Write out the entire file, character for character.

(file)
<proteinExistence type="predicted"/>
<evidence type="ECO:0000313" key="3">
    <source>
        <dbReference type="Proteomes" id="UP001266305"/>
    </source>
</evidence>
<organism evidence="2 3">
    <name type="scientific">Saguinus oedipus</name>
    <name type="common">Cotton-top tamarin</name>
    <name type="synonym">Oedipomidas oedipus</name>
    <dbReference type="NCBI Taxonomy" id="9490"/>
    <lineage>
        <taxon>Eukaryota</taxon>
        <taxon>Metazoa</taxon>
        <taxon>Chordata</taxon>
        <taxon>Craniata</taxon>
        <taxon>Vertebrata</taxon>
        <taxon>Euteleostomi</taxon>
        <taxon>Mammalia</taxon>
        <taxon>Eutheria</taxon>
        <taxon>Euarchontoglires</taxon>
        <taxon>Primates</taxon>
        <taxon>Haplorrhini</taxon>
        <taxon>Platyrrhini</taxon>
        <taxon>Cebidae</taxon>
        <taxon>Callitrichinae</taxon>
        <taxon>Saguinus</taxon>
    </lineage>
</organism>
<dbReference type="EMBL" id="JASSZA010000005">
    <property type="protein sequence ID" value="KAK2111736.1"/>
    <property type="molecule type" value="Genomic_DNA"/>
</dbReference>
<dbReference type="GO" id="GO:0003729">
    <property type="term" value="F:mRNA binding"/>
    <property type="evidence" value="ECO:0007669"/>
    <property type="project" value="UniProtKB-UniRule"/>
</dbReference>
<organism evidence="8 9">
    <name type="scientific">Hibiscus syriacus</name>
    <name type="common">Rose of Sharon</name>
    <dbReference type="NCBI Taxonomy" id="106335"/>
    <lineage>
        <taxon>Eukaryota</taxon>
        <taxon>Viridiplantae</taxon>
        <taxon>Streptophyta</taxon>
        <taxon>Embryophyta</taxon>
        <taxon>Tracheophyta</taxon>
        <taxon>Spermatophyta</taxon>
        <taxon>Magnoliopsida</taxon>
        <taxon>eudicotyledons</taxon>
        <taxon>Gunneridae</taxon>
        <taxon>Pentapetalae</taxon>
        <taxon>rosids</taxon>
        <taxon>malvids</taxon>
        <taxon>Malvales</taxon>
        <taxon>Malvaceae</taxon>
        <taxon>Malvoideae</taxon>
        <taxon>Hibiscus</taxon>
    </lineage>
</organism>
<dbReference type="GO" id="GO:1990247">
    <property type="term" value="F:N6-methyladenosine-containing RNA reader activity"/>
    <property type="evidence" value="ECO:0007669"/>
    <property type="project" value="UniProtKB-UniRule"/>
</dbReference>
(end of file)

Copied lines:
<proteinExistence type="predicted"/>
<evidence type="ECO:0000313" key="3">
    <source>
        <dbReference type="Proteomes" id="UP001266305"/>
    </source>
</evidence>
<organism evidence="2 3">
    <name type="scientific">Saguinus oedipus</name>
    <name type="common">Cotton-top tamarin</name>
    <name type="synonym">Oedipomidas oedipus</name>
    <dbReference type="NCBI Taxonomy" id="9490"/>
    <lineage>
        <taxon>Eukaryota</taxon>
        <taxon>Metazoa</taxon>
        <taxon>Chordata</taxon>
        <taxon>Craniata</taxon>
        <taxon>Vertebrata</taxon>
        <taxon>Euteleostomi</taxon>
        <taxon>Mammalia</taxon>
        <taxon>Eutheria</taxon>
        <taxon>Euarchontoglires</taxon>
        <taxon>Primates</taxon>
        <taxon>Haplorrhini</taxon>
        <taxon>Platyrrhini</taxon>
        <taxon>Cebidae</taxon>
        <taxon>Callitrichinae</taxon>
        <taxon>Saguinus</taxon>
    </lineage>
</organism>
<dbReference type="EMBL" id="JASSZA010000005">
    <property type="protein sequence ID" value="KAK2111736.1"/>
    <property type="molecule type" value="Genomic_DNA"/>
</dbReference>
<dbReference type="GO" id="GO:0003729">
    <property type="term" value="F:mRNA binding"/>
    <property type="evidence" value="ECO:0007669"/>
    <property type="project" value="UniProtKB-UniRule"/>
</dbReference>
<organism evidence="8 9">
    <name type="scientific">Hibiscus syriacus</name>
    <name type="common">Rose of Sharon</name>
    <dbReference type="NCBI Taxonomy" id="106335"/>
    <lineage>
        <taxon>Eukaryota</taxon>
        <taxon>Viridiplantae</taxon>
        <taxon>Streptophyta</taxon>
        <taxon>Embryophyta</taxon>
        <taxon>Tracheophyta</taxon>
        <taxon>Spermatophyta</taxon>
        <taxon>Magnoliopsida</taxon>
        <taxon>eudicotyledons</taxon>
        <taxon>Gunneridae</taxon>
        <taxon>Pentapetalae</taxon>
        <taxon>rosids</taxon>
        <taxon>malvids</taxon>
        <taxon>Malvales</taxon>
        <taxon>Malvaceae</taxon>
        <taxon>Malvoideae</taxon>
        <taxon>Hibiscus</taxon>
    </lineage>
</organism>
<dbReference type="GO" id="GO:1990247">
    <property type="term" value="F:N6-methyladenosine-containing RNA reader activity"/>
    <property type="evidence" value="ECO:0007669"/>
    <property type="project" value="UniProtKB-UniRule"/>
</dbReference>